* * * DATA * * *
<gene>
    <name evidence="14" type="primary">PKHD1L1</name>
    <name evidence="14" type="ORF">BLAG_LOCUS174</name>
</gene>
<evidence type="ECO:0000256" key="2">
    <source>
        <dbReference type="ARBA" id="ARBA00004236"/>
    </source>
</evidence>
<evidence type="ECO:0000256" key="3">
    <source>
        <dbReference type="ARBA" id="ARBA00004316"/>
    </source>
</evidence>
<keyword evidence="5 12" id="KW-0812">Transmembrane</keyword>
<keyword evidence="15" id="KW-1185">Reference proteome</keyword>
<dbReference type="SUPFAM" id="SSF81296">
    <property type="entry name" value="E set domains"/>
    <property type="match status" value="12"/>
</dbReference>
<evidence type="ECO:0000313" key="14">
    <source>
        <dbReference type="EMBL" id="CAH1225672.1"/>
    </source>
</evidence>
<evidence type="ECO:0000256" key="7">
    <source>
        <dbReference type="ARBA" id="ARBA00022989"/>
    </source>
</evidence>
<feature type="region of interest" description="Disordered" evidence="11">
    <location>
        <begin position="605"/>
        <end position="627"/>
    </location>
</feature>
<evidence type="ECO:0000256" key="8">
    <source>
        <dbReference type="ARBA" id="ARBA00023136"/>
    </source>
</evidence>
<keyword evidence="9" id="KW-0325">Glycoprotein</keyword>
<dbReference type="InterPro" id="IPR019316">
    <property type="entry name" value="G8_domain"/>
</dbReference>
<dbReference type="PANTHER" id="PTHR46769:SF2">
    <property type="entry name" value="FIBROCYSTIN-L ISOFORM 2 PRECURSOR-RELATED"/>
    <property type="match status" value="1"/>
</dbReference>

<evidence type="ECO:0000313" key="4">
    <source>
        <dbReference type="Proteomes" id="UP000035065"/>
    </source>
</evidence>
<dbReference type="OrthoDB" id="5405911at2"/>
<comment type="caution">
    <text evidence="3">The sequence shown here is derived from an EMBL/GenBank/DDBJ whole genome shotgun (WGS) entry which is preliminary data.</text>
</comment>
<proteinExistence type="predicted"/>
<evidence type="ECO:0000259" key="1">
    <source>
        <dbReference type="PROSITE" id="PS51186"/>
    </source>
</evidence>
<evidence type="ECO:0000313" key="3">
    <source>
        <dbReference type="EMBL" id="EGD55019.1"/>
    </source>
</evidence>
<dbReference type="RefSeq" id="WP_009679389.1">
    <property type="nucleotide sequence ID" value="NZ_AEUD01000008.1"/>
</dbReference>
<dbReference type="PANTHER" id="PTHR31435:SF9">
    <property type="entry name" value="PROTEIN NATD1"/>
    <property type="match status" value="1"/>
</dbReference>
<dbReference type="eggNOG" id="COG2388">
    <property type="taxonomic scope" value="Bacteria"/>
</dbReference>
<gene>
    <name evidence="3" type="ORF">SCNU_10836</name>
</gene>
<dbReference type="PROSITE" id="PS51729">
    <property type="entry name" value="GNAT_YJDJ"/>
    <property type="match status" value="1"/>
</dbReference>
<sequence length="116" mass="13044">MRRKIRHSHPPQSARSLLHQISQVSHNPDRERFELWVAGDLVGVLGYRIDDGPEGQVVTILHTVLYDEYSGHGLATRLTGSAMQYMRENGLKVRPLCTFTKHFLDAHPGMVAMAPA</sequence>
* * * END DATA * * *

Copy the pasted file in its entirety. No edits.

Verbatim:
<gene>
    <name evidence="14" type="primary">PKHD1L1</name>
    <name evidence="14" type="ORF">BLAG_LOCUS174</name>
</gene>
<evidence type="ECO:0000256" key="2">
    <source>
        <dbReference type="ARBA" id="ARBA00004236"/>
    </source>
</evidence>
<evidence type="ECO:0000256" key="3">
    <source>
        <dbReference type="ARBA" id="ARBA00004316"/>
    </source>
</evidence>
<keyword evidence="5 12" id="KW-0812">Transmembrane</keyword>
<keyword evidence="15" id="KW-1185">Reference proteome</keyword>
<dbReference type="SUPFAM" id="SSF81296">
    <property type="entry name" value="E set domains"/>
    <property type="match status" value="12"/>
</dbReference>
<evidence type="ECO:0000313" key="14">
    <source>
        <dbReference type="EMBL" id="CAH1225672.1"/>
    </source>
</evidence>
<evidence type="ECO:0000256" key="7">
    <source>
        <dbReference type="ARBA" id="ARBA00022989"/>
    </source>
</evidence>
<feature type="region of interest" description="Disordered" evidence="11">
    <location>
        <begin position="605"/>
        <end position="627"/>
    </location>
</feature>
<evidence type="ECO:0000256" key="8">
    <source>
        <dbReference type="ARBA" id="ARBA00023136"/>
    </source>
</evidence>
<keyword evidence="9" id="KW-0325">Glycoprotein</keyword>
<dbReference type="InterPro" id="IPR019316">
    <property type="entry name" value="G8_domain"/>
</dbReference>
<dbReference type="PANTHER" id="PTHR46769:SF2">
    <property type="entry name" value="FIBROCYSTIN-L ISOFORM 2 PRECURSOR-RELATED"/>
    <property type="match status" value="1"/>
</dbReference>

<evidence type="ECO:0000313" key="4">
    <source>
        <dbReference type="Proteomes" id="UP000035065"/>
    </source>
</evidence>
<dbReference type="OrthoDB" id="5405911at2"/>
<comment type="caution">
    <text evidence="3">The sequence shown here is derived from an EMBL/GenBank/DDBJ whole genome shotgun (WGS) entry which is preliminary data.</text>
</comment>
<proteinExistence type="predicted"/>
<evidence type="ECO:0000259" key="1">
    <source>
        <dbReference type="PROSITE" id="PS51186"/>
    </source>
</evidence>
<evidence type="ECO:0000313" key="3">
    <source>
        <dbReference type="EMBL" id="EGD55019.1"/>
    </source>
</evidence>
<dbReference type="RefSeq" id="WP_009679389.1">
    <property type="nucleotide sequence ID" value="NZ_AEUD01000008.1"/>
</dbReference>
<dbReference type="PANTHER" id="PTHR31435:SF9">
    <property type="entry name" value="PROTEIN NATD1"/>
    <property type="match status" value="1"/>
</dbReference>
<dbReference type="eggNOG" id="COG2388">
    <property type="taxonomic scope" value="Bacteria"/>
</dbReference>
<gene>
    <name evidence="3" type="ORF">SCNU_10836</name>
</gene>
<dbReference type="PROSITE" id="PS51729">
    <property type="entry name" value="GNAT_YJDJ"/>
    <property type="match status" value="1"/>
</dbReference>
<sequence length="116" mass="13044">MRRKIRHSHPPQSARSLLHQISQVSHNPDRERFELWVAGDLVGVLGYRIDDGPEGQVVTILHTVLYDEYSGHGLATRLTGSAMQYMRENGLKVRPLCTFTKHFLDAHPGMVAMAPA</sequence>